Guor Marial Has Come A Long Way
(Story courtesy of Doug Williams - ESPN)
Guor Maker was a lost boy struggling to find his way in a strange world when he met track coach Rusty Cofrin.
Maker was a refugee from Sudan who'd escaped a land of terror. He'd been ripped from his home and parents and dropped into a land of peace and plenty in Concord, N.H. He didn't know English, had no friends and no idea about his future.
But after watching the skinny sophomore run around a field and then do 2 miles on the track in basketball shoes, Cofrin could see a future Maker couldn't possibly imagine.
"He impressed the hell out of me," says Cofrin. "So obviously, we took him on."
Over the next three years, Maker -- formerly known as Guor Marial -- ran cross country and indoor and outdoor track at Concord High and discovered along the way that running would change his life.
It opened doors to college and the Olympics and has given him the chance to help inspire young people in his native South Sudan.
Now a rising marathoner, Maker, 28, looks back and is grateful that Cofrin and so many others showed him the way.
"It was something I did not see would save my life, determine my future," says Maker, who thought about quitting several times in high school because of the hardships he faced. "But he [Cofrin] knew it. He's a coach, he knows. He's an American, and he sat me down in his office and he told me a lot of stuff. He said running is the key ticket for you to go to college. Running is the future for you."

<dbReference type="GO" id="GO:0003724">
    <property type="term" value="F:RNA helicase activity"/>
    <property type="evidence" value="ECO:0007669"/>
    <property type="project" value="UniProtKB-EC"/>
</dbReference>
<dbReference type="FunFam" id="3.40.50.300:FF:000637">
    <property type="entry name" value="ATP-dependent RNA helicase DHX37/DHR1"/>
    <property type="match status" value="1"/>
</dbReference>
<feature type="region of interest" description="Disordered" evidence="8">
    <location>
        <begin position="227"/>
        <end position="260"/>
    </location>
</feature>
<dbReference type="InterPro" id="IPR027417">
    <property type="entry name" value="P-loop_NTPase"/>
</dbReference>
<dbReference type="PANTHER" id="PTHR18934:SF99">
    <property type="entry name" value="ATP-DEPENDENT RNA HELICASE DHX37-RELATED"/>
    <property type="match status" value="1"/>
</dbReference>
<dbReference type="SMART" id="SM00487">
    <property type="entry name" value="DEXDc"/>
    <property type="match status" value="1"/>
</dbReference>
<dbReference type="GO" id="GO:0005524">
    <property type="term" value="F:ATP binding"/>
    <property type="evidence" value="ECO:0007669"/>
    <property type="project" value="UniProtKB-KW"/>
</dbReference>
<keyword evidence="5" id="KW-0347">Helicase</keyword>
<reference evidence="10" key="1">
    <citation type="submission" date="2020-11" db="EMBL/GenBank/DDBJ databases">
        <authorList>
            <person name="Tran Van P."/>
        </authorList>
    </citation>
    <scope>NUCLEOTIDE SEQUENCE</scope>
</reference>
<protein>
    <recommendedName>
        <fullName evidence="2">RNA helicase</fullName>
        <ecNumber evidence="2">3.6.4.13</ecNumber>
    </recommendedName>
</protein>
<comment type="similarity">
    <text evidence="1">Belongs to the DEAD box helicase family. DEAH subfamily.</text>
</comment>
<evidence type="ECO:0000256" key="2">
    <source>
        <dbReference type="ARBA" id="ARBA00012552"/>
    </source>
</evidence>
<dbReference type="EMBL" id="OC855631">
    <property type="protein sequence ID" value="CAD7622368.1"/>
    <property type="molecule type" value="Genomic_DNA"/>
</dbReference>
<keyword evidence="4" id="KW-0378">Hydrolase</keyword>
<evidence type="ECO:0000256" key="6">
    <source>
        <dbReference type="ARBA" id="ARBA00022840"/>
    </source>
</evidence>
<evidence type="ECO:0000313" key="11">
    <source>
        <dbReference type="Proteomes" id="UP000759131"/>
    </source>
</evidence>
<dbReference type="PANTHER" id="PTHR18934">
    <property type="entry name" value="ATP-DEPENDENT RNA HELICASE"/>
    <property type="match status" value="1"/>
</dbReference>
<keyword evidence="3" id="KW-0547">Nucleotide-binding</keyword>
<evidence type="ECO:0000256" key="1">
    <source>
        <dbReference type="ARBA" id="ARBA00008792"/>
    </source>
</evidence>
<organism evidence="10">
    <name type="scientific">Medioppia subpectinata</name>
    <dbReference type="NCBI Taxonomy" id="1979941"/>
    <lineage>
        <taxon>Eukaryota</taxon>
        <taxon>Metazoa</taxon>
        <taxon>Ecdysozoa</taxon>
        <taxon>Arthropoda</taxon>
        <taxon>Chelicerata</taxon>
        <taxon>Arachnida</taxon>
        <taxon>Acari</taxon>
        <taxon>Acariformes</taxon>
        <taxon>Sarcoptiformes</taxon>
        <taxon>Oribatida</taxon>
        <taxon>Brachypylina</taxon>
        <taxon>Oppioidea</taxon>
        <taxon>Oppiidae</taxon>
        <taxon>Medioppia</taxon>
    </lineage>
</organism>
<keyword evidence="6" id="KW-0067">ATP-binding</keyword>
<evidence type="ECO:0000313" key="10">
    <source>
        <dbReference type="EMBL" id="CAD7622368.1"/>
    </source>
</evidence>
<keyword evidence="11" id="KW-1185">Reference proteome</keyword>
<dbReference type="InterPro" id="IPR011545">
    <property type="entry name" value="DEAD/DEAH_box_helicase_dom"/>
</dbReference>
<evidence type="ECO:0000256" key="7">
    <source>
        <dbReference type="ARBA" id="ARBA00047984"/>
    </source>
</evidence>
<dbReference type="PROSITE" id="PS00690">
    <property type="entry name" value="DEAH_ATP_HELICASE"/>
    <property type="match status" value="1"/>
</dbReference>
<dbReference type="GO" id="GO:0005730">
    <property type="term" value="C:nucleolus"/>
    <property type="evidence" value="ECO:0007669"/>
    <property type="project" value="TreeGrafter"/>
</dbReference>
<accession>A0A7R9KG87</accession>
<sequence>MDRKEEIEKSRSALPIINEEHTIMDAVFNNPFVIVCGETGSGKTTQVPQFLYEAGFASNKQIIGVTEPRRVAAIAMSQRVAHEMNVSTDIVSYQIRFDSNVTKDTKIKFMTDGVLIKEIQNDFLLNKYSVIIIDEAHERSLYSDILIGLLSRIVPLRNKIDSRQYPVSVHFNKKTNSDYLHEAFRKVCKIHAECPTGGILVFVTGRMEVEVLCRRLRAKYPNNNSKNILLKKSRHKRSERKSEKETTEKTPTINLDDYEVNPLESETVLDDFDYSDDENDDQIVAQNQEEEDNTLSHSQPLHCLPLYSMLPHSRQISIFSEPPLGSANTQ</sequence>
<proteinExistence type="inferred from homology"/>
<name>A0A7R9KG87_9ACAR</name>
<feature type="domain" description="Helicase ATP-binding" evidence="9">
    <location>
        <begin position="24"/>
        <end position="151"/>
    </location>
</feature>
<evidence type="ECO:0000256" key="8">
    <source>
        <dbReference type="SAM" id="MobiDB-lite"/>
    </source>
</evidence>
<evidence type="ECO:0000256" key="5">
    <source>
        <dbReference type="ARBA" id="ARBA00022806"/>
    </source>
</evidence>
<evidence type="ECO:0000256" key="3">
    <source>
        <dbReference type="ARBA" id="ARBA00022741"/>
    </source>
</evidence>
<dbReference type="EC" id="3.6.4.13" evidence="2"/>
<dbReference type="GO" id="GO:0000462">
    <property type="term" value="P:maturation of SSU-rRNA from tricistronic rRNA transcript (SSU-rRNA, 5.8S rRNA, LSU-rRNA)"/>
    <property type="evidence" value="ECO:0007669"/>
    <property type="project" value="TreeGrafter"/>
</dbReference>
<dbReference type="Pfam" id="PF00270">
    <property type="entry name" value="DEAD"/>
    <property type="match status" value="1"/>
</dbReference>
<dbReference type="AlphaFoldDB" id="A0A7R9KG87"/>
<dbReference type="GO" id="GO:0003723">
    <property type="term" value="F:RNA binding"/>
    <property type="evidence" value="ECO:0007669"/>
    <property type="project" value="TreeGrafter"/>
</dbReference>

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Maker's early years were filled with horror. The long civil war in Sudan resulted in the death of more than 25 family members, including eight of his 10 siblings. He was kidnapped at the age of 8 and forced to work as a child laborer. Eventually, he fled to Egypt and was granted refugee status that allowed him to come to the U.S. in 2001.
Yet despite his past, his constant smile and willingness to work quickly won friends.
"This kid, back then and even now, he's the most delightful kid," says Cofrin. "If I could have a whole classroom of him, it would have been wonderful. He's just so thankful all the time."
He lived with an aunt and uncle in Concord, got a job stocking produce at a grocery store and learned English by talking to children and watching cartoons and "Sesame Street."
Cofrin says he gave Guor a tryout for the track team because a P.E. teacher had told him, "Listen, you've got to give this guy a look. No matter what cardio machine I put him on, I cannot tire him out."
He rode his bike to school, practiced in the afternoon, rode to work afterward and then pedaled home at 11 p.m. -- where he stayed up late doing homework and practicing English.
Cofrin and others eventually stepped in to give him rides and make certain he had meals. Later, when his uncle moved away, Maker decided to stay in Concord and was taken in by a succession of three families, including Cofrin's.
Though he sometimes wanted to quit -- at one point he was devastated by the news that a brother had died back home -- Maker stuck with running and continued to improve.